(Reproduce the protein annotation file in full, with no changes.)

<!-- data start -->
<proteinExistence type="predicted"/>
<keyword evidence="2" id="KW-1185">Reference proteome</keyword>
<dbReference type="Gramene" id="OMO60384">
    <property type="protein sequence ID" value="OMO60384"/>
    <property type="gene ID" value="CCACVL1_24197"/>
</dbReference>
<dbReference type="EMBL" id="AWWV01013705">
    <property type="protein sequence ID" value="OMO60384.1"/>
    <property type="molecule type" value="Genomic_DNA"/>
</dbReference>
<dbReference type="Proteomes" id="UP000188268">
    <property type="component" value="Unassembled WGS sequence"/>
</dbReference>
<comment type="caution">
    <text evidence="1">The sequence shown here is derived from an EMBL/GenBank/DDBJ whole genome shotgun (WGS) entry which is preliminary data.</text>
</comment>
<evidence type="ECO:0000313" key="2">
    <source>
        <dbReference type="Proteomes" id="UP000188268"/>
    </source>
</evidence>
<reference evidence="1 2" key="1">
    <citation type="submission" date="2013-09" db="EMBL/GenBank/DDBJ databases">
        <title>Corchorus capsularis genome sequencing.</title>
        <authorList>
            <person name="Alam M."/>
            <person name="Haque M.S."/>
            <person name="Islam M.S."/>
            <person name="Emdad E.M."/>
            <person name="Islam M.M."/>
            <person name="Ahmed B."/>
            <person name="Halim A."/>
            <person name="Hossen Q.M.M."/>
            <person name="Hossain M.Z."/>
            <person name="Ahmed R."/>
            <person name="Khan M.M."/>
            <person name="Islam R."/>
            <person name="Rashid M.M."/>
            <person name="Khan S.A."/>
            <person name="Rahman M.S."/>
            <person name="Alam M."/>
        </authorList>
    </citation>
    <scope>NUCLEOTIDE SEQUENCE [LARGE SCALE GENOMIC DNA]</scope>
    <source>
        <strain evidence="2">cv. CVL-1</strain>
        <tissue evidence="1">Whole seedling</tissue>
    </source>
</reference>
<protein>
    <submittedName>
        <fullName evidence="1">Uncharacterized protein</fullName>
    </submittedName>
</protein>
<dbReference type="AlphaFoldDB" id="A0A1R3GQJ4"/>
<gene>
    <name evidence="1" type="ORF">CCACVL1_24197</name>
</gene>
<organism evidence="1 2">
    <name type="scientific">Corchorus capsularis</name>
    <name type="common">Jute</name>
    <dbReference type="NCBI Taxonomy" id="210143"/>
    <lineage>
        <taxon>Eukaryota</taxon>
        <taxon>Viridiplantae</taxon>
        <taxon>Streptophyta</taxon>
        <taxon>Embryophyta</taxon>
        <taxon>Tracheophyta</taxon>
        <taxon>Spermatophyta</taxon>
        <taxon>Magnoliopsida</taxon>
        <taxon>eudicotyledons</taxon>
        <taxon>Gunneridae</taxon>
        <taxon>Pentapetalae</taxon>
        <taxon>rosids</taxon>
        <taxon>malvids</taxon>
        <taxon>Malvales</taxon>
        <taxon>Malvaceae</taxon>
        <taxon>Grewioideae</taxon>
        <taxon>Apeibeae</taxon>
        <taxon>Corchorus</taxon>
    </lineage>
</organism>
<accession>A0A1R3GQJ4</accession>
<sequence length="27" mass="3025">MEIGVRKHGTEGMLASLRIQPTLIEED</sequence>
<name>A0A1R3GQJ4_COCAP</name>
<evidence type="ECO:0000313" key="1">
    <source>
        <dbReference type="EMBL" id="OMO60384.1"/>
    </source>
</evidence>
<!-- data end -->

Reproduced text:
<proteinExistence type="predicted"/>
<keyword evidence="2" id="KW-1185">Reference proteome</keyword>
<dbReference type="Gramene" id="OMO60384">
    <property type="protein sequence ID" value="OMO60384"/>
    <property type="gene ID" value="CCACVL1_24197"/>
</dbReference>
<dbReference type="EMBL" id="AWWV01013705">
    <property type="protein sequence ID" value="OMO60384.1"/>
    <property type="molecule type" value="Genomic_DNA"/>
</dbReference>
<dbReference type="Proteomes" id="UP000188268">
    <property type="component" value="Unassembled WGS sequence"/>
</dbReference>
<comment type="caution">
    <text evidence="1">The sequence shown here is derived from an EMBL/GenBank/DDBJ whole genome shotgun (WGS) entry which is preliminary data.</text>
</comment>
<evidence type="ECO:0000313" key="2">
    <source>
        <dbReference type="Proteomes" id="UP000188268"/>
    </source>
</evidence>
<reference evidence="1 2" key="1">
    <citation type="submission" date="2013-09" db="EMBL/GenBank/DDBJ databases">
        <title>Corchorus capsularis genome sequencing.</title>
        <authorList>
            <person name="Alam M."/>
            <person name="Haque M.S."/>
            <person name="Islam M.S."/>
            <person name="Emdad E.M."/>
            <person name="Islam M.M."/>
            <person name="Ahmed B."/>
            <person name="Halim A."/>
            <person name="Hossen Q.M.M."/>
            <person name="Hossain M.Z."/>
            <person name="Ahmed R."/>
            <person name="Khan M.M."/>
            <person name="Islam R."/>
            <person name="Rashid M.M."/>
            <person name="Khan S.A."/>
            <person name="Rahman M.S."/>
            <person name="Alam M."/>
        </authorList>
    </citation>
    <scope>NUCLEOTIDE SEQUENCE [LARGE SCALE GENOMIC DNA]</scope>
    <source>
        <strain evidence="2">cv. CVL-1</strain>
        <tissue evidence="1">Whole seedling</tissue>
    </source>
</reference>
<protein>
    <submittedName>
        <fullName evidence="1">Uncharacterized protein</fullName>
    </submittedName>
</protein>
<dbReference type="AlphaFoldDB" id="A0A1R3GQJ4"/>
<gene>
    <name evidence="1" type="ORF">CCACVL1_24197</name>
</gene>
<organism evidence="1 2">
    <name type="scientific">Corchorus capsularis</name>
    <name type="common">Jute</name>
    <dbReference type="NCBI Taxonomy" id="210143"/>
    <lineage>
        <taxon>Eukaryota</taxon>
        <taxon>Viridiplantae</taxon>
        <taxon>Streptophyta</taxon>
        <taxon>Embryophyta</taxon>
        <taxon>Tracheophyta</taxon>
        <taxon>Spermatophyta</taxon>
        <taxon>Magnoliopsida</taxon>
        <taxon>eudicotyledons</taxon>
        <taxon>Gunneridae</taxon>
        <taxon>Pentapetalae</taxon>
        <taxon>rosids</taxon>
        <taxon>malvids</taxon>
        <taxon>Malvales</taxon>
        <taxon>Malvaceae</taxon>
        <taxon>Grewioideae</taxon>
        <taxon>Apeibeae</taxon>
        <taxon>Corchorus</taxon>
    </lineage>
</organism>
<accession>A0A1R3GQJ4</accession>
<sequence length="27" mass="3025">MEIGVRKHGTEGMLASLRIQPTLIEED</sequence>
<name>A0A1R3GQJ4_COCAP</name>
<evidence type="ECO:0000313" key="1">
    <source>
        <dbReference type="EMBL" id="OMO60384.1"/>
    </source>
</evidence>